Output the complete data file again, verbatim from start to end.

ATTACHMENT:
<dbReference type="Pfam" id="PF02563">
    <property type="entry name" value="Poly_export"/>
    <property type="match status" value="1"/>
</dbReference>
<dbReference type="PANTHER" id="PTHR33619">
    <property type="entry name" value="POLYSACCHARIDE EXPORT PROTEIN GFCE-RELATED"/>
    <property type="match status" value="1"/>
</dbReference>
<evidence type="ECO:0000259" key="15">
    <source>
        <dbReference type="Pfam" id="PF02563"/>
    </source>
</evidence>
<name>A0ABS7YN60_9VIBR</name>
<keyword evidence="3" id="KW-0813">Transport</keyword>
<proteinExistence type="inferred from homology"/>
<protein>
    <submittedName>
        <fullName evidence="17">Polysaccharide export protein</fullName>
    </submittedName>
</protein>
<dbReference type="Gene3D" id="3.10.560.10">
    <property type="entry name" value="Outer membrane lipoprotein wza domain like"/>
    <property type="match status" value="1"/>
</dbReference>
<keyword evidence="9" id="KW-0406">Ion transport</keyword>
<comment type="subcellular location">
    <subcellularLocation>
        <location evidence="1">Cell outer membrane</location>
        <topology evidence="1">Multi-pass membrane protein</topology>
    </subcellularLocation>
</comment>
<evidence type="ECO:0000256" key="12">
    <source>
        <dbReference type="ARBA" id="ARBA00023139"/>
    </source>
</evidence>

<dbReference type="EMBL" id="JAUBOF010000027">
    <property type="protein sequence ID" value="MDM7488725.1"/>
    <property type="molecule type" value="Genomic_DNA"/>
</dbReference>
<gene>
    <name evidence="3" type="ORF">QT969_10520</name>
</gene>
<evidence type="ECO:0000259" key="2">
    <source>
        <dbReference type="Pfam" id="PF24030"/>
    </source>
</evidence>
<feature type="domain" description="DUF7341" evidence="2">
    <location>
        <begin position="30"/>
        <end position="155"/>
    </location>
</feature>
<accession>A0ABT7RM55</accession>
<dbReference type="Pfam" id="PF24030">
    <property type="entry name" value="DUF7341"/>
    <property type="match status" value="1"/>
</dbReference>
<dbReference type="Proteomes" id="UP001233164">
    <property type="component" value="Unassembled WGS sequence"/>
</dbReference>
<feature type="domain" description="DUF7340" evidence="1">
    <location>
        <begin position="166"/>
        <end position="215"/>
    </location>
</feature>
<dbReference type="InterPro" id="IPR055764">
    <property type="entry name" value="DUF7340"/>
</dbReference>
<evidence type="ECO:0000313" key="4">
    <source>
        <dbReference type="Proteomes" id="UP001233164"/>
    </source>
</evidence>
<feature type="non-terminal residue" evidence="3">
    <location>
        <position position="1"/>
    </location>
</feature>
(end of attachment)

<dbReference type="Pfam" id="PF02563">
    <property type="entry name" value="Poly_export"/>
    <property type="match status" value="1"/>
</dbReference>
<dbReference type="PANTHER" id="PTHR33619">
    <property type="entry name" value="POLYSACCHARIDE EXPORT PROTEIN GFCE-RELATED"/>
    <property type="match status" value="1"/>
</dbReference>
<evidence type="ECO:0000259" key="15">
    <source>
        <dbReference type="Pfam" id="PF02563"/>
    </source>
</evidence>
<name>A0ABS7YN60_9VIBR</name>
<keyword evidence="3" id="KW-0813">Transport</keyword>
<proteinExistence type="inferred from homology"/>
<protein>
    <submittedName>
        <fullName evidence="17">Polysaccharide export protein</fullName>
    </submittedName>
</protein>
<dbReference type="Gene3D" id="3.10.560.10">
    <property type="entry name" value="Outer membrane lipoprotein wza domain like"/>
    <property type="match status" value="1"/>
</dbReference>
<keyword evidence="9" id="KW-0406">Ion transport</keyword>
<comment type="subcellular location">
    <subcellularLocation>
        <location evidence="1">Cell outer membrane</location>
        <topology evidence="1">Multi-pass membrane protein</topology>
    </subcellularLocation>
</comment>
<evidence type="ECO:0000256" key="12">
    <source>
        <dbReference type="ARBA" id="ARBA00023139"/>
    </source>
</evidence>

<dbReference type="EMBL" id="JAUBOF010000027">
    <property type="protein sequence ID" value="MDM7488725.1"/>
    <property type="molecule type" value="Genomic_DNA"/>
</dbReference>
<gene>
    <name evidence="3" type="ORF">QT969_10520</name>
</gene>
<evidence type="ECO:0000259" key="2">
    <source>
        <dbReference type="Pfam" id="PF24030"/>
    </source>
</evidence>
<feature type="domain" description="DUF7341" evidence="2">
    <location>
        <begin position="30"/>
        <end position="155"/>
    </location>
</feature>
<accession>A0ABT7RM55</accession>
<dbReference type="Pfam" id="PF24030">
    <property type="entry name" value="DUF7341"/>
    <property type="match status" value="1"/>
</dbReference>
<dbReference type="Proteomes" id="UP001233164">
    <property type="component" value="Unassembled WGS sequence"/>
</dbReference>
<feature type="domain" description="DUF7340" evidence="1">
    <location>
        <begin position="166"/>
        <end position="215"/>
    </location>
</feature>
<dbReference type="InterPro" id="IPR055764">
    <property type="entry name" value="DUF7340"/>
</dbReference>
<evidence type="ECO:0000313" key="4">
    <source>
        <dbReference type="Proteomes" id="UP001233164"/>
    </source>
</evidence>
<feature type="non-terminal residue" evidence="3">
    <location>
        <position position="1"/>
    </location>
</feature>